Employment, Social Affairs & Inclusion

News 07/04/2020

Recent social policy developments in Greece, Croatia and Hungary

Four new Flash Reports prepared by the European Social Policy Network (ESPN) are now available and provide information on family benefits in Greece, Croatia and Hungary as well as changes in the Italian tax system.

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  • The City of Zagreb (Croatia) introduced in 2016 financial compensation for unemployed parents who raise and care for three or more children if one of these children is of preschool age (so-called “parent-educators”). The main objective of the measure was to increase the birth rate. Available data show that in the first two years the number of third- and later-born children rose slightly, while the number of first-born children fell significantly. The number of beneficiaries has increased constantly. The financial compensation might be reduced because of the COVID-19 crisis.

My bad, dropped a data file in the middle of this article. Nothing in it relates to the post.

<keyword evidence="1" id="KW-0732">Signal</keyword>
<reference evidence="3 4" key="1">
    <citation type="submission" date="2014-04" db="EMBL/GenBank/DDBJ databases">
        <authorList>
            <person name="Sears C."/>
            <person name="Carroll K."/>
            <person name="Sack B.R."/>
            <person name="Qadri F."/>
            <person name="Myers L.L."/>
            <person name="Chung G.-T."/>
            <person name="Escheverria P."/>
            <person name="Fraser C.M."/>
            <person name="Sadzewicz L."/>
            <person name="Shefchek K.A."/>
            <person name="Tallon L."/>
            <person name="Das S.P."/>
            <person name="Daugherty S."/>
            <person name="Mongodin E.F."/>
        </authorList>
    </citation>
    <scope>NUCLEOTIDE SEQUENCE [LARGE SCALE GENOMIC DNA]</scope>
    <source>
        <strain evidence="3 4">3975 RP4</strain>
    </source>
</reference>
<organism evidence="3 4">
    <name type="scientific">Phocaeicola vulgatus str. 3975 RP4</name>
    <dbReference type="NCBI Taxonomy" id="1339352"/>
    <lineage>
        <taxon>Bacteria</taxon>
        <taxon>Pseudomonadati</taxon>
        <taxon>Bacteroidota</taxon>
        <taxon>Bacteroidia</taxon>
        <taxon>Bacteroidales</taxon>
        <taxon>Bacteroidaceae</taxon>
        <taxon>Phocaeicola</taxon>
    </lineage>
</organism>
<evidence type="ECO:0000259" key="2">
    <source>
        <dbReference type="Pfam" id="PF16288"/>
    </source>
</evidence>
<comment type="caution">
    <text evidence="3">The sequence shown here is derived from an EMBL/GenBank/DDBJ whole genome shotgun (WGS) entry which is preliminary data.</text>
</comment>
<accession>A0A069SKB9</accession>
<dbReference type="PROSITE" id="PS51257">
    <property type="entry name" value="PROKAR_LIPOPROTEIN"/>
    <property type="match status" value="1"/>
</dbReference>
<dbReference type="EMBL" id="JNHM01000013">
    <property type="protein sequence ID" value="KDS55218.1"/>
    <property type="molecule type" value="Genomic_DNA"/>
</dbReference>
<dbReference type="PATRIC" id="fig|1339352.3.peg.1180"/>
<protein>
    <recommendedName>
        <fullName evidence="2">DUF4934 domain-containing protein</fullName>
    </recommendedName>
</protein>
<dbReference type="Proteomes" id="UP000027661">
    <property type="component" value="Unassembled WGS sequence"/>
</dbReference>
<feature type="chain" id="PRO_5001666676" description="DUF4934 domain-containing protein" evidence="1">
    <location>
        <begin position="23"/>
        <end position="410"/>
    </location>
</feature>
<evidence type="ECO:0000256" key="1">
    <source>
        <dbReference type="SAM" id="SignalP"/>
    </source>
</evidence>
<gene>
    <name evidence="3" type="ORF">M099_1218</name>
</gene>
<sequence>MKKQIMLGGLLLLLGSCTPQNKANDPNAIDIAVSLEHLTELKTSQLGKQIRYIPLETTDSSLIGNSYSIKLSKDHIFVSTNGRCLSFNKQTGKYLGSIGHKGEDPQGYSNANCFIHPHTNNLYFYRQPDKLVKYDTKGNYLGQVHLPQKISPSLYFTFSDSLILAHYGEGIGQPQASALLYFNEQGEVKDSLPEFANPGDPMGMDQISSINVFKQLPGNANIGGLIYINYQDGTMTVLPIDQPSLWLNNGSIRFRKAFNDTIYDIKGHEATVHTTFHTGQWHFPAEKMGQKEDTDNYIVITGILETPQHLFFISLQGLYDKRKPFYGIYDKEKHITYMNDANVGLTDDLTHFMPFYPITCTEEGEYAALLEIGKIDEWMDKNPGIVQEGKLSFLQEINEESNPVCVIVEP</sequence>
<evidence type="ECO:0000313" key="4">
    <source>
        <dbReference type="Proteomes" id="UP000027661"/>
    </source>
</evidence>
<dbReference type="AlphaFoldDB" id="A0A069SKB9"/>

• In Greece, a one-off “Childbirth Benefit” of €2,000 is granted to mothers who are legal and permanent residents of the country for every child born in the country after 1 January 2020. Eligibility criteria for other social benefits have also been amended. In response to the COVID-19 outbreak, the Government has extended the duration of approved applications of the beneficiaries of certain welfare benefits and the deadline for applying for the “Childbirth Benefit”.
  • In Hungary, all mothers who are currently raising at least four children, or who have raised four or more children during their lifetime, have been completely exempt from paying personal income tax since 1 January under certain income conditions specified by law. This measure is expected to benefit some 40,000 mothers and is part of a government package whose main purpose is to increase birth rates.
  • The Italian Budget Law for 2020 modifies the tax system by making it more difficult to access the special regime for the self-employed, while reducing the tax burden on low- and middle-wage employees. These measures should reduce the inequality of the tax burden among different occupational categories, but a more comprehensive reform will be needed to tackle the fragmentation of the personal income tax schedule.

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